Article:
So the sorites is, after all, both invalid and unsound. Why does it look so good? Because its premises are so very close to true and its individual steps are so very close to valid. Each step leaks just a little truth--so little that for practical purposes, for individual steps, we'd normally ignore it. But in a extensive theoretical series those leaks can add up. That's what's happening here.
VI. That's the basic strategy, outlined in four semantic variations. Let me also turn to some standard objections.
The primary objection to fuzzy logic as a treatment of vagueness is undoubtedly that (a) that it introduces a false precision, and thus (b) is unable to handle second-order vagueness--forcing us to presume, for example, that there is some exact point at which someone stops being young to degree 1 and becomes young to some lesser degree.
[Now let me repeat that what I've offered here is not intended as a fuzzy treatment of all vagueness--only of the matters of degree I think are crucial to the sorites. For present purposes, in fact, I've tried only to outline as much of a fuzzy semantics as is necessary for the basic fuzzy solution to the sorites. Nonetheless...]
Each of the semantic outlines is intended to address this in one way or the other.
A. The embarrassing question for shady semantics would be something like this:
A. Is there some magic point at which by the addition of a single hair the value of 'Yul is bald' goes from to ?
So what's the answer? Well, if you make those two shades clearly distinguishable, the answer is going to be 'no'. There is no such point, because the addition of a single hair never takes us so far.
In order for this to be plausible, the shades will have to be at least very close to indistinguishable. But every point at which someone is (this shade) bald is a point at which someone with 1 more hair is (indistinguishable shade difference) this bald. And of course that holds for every shade.
If you tell me that this shade is just very slightly less than this shade, and then ask the question, the answer will be 'yes', regardless of that shade. That just means that addition of a single hair will make someone a very little bit less bald. That's what this is all about.
One way of making the point is this: we won't have embarrassing magic discontinuities in value assignment because our symbolism is itself explicitly written using a continuous phenomenon without magic break points.
B. For 'very very' semantics the embarrassing question would be something like this:
B. Is there some magic point at which by the addition of a single hair the value of 'Yul is bald' goes from 'very very true' to just 'very true'?
Here, I think, the answer is 'no'--or at least that we don't have to say so. 'Very very true' simply follows 'very very bald' in this semantics, and we no more need to say this than we need to say that a single hair marks the transition from 'very very bald' to 'very bald'.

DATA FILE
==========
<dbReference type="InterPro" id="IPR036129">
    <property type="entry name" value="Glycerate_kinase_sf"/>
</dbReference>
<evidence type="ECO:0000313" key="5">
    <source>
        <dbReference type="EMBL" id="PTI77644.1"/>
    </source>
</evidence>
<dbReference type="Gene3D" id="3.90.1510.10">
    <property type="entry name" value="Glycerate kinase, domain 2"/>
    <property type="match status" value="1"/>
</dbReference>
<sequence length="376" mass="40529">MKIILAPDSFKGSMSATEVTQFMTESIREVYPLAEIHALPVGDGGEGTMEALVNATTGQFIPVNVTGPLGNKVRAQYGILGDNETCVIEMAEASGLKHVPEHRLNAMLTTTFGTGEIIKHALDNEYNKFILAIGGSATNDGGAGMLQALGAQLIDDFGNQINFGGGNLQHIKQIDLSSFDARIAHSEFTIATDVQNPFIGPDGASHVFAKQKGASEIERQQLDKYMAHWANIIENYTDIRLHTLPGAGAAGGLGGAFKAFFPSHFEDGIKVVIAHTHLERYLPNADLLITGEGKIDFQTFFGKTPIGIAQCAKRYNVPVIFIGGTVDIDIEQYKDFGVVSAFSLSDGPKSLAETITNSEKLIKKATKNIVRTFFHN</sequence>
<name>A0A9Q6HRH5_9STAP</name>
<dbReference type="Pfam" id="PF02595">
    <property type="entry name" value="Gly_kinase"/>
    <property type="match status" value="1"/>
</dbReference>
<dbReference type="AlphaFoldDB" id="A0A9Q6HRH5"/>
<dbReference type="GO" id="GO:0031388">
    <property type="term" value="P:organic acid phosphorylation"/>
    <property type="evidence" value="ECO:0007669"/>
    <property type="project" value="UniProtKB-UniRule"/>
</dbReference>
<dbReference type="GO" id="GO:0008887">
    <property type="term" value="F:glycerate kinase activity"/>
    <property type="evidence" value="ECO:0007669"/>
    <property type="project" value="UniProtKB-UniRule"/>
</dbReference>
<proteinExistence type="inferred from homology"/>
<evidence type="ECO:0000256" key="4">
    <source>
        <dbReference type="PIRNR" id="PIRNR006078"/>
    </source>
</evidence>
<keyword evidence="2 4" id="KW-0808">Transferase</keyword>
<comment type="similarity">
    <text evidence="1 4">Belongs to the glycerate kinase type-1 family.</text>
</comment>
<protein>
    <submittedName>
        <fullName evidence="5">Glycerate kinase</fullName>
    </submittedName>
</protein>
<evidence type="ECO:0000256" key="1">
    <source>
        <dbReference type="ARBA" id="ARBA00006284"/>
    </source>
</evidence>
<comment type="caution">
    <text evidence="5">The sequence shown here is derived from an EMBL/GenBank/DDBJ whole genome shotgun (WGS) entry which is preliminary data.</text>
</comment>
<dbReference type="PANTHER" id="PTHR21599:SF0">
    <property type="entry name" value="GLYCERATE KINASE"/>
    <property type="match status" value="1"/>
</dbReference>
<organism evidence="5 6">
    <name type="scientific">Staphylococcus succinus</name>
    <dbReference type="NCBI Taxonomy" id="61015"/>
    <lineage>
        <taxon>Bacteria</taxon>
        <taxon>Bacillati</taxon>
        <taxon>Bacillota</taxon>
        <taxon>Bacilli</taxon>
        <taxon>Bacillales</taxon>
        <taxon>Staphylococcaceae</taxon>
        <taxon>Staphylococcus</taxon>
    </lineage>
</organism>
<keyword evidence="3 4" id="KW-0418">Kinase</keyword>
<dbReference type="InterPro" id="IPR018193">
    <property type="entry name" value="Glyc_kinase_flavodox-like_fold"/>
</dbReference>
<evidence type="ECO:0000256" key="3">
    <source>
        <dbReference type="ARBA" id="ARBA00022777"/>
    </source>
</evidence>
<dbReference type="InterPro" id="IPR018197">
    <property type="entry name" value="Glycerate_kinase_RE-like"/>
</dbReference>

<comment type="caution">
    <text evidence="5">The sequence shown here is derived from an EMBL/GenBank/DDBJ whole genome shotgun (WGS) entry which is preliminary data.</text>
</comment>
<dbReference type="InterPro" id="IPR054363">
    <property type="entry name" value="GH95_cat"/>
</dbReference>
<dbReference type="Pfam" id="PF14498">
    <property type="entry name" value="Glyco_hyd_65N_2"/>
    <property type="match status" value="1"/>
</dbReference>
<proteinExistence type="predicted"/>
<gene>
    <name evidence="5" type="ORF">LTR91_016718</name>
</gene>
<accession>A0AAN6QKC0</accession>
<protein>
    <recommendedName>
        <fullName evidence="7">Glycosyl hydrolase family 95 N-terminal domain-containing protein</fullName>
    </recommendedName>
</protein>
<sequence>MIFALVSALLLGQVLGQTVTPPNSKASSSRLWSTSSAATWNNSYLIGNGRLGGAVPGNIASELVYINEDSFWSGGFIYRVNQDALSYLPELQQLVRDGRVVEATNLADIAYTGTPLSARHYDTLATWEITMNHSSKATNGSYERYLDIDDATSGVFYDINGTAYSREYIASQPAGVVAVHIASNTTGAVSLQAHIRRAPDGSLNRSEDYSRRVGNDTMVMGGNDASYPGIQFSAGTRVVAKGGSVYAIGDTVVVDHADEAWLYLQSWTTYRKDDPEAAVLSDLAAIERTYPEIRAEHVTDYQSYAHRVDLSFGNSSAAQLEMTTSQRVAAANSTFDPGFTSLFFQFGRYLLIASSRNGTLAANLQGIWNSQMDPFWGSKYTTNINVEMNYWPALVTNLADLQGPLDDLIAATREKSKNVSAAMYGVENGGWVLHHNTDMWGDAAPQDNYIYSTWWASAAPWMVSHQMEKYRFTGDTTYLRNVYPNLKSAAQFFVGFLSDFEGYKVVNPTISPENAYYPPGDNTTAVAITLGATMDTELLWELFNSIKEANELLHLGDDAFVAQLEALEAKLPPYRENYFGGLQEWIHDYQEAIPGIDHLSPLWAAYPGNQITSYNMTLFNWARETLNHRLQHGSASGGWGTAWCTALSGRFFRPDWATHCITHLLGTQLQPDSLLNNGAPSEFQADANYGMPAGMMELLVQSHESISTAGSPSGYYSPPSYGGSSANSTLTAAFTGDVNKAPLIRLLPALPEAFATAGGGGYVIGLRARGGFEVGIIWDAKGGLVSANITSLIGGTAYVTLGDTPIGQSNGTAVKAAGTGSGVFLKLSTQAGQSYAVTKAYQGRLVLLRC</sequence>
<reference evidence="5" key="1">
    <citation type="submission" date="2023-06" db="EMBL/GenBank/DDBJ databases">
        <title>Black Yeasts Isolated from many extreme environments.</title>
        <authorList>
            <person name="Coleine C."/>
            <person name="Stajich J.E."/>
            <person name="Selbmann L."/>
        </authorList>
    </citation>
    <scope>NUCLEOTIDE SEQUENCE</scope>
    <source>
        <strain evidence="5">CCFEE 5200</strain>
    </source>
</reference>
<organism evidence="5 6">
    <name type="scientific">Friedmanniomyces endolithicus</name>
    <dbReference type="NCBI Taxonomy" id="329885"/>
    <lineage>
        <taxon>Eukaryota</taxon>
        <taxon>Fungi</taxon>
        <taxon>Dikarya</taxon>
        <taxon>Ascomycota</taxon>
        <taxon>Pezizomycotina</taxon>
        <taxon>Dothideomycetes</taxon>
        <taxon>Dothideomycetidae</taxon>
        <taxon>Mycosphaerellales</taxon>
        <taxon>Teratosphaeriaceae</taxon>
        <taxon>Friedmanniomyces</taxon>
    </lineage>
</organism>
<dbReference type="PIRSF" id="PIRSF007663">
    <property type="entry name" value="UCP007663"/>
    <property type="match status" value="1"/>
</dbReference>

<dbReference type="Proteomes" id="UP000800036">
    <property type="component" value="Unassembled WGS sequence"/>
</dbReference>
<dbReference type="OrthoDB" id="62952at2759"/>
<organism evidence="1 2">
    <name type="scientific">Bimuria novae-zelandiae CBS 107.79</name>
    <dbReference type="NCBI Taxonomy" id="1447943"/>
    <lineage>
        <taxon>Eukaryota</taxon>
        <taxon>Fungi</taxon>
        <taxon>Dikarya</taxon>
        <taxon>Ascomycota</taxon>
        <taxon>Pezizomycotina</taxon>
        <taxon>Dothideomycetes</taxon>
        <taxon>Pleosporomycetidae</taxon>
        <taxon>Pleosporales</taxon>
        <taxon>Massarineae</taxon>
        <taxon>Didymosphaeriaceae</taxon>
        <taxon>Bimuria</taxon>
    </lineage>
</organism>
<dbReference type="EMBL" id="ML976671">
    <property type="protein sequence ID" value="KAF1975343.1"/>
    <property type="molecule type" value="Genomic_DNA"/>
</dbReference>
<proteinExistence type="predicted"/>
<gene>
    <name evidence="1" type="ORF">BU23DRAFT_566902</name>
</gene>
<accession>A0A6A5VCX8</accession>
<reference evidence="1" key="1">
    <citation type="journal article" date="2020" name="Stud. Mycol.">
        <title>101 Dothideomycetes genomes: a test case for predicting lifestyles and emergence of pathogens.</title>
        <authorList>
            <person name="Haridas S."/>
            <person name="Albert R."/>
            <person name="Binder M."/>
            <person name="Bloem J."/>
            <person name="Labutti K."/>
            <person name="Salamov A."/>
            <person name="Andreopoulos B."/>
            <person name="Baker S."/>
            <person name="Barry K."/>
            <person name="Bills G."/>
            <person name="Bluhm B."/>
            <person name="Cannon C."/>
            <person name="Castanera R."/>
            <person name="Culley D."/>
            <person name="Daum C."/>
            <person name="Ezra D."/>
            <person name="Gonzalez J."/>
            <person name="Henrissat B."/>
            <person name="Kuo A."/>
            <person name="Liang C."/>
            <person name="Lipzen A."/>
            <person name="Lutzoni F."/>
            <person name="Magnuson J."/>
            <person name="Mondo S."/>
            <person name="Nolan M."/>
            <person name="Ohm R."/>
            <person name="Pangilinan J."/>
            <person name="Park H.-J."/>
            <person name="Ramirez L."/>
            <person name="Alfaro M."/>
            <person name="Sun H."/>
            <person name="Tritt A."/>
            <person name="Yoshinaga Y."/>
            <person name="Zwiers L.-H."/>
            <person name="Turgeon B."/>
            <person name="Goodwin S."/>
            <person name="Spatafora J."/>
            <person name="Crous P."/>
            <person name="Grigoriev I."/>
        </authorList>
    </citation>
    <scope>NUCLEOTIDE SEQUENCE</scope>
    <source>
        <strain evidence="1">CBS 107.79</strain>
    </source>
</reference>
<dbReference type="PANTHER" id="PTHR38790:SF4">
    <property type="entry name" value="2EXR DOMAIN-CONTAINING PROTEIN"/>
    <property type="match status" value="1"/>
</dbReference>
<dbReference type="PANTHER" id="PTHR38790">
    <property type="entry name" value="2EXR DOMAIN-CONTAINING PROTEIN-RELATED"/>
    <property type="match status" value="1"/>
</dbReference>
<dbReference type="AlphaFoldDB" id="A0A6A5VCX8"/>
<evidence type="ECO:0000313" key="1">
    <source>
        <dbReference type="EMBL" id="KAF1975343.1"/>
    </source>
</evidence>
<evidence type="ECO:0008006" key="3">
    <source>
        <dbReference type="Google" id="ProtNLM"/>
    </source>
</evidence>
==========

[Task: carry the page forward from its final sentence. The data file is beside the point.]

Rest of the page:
C. The 'rough' and supervaluationist semantics outlined, of course, do work in terms of numbers at some level, and thus might seem more vulnerable to charges of false precision. Both try to muffle the numbers, though in different ways.
For rough semantics, the embarrassing question would be something like this:
C. Is there some magic point at which by the addition of a single hair the value of 'Yul is bald' goes from roughly 1.0 to roughly .999?
If the semantics works the way I want it to, the answer will be 'no'. If you understand what 'roughly' means, you'll know that roughly 1.0 is roughly .9999.
That is in line with the approach in which 'roughly' is taken as a primitive vague qualifier. I'd want the iterated 'roughly' to work the same way, but I'm not yet sure whether it does or not.
D. Finally, fuzzy supervaluationism. We've said that in all models this will be very untrue:
There an x such that: There is an x such that Mike has x hairs and is bald, but Mike with x-1 hairs is not bald
But what of attempts to phrase the embarrassing question like this?
D. Is there some magic point at which by the addition of a single hair the value of 'Yul is bald' goes from 1.0 true to .9999 true?
Each of our semantic models does assign values like '1.0 bald' and '.999'. But we've said those are just terms of art in the semantics: just some tools the stage hands use. The logical principles to which our semantics commits us, as outlined, are those expressible in our original language that hold in all models. This isn't one of them, because '1.0 bald' and '.9999 bald' are not expressions of our original language.
One might try to resurrect the problem with something like:
'Is there some magic point at which you go from fully bald to something less than fully bald?'
The answer to that depends on whether your original language has 'fully bald' in it. I tend to think that there is no such thing as 'fully bald' in ordinary English, unless we choose to specify it as meaning 'with absolutely no hairs'. If that is how we specify it, then, the answer is yes: with the addition of a single hair you will have made the transition from having absolutely no hairs to something a little less bald. But that doesn't seem very embarrassing.
Group for Logic & Formal Semantics
SUNY at Stony Brook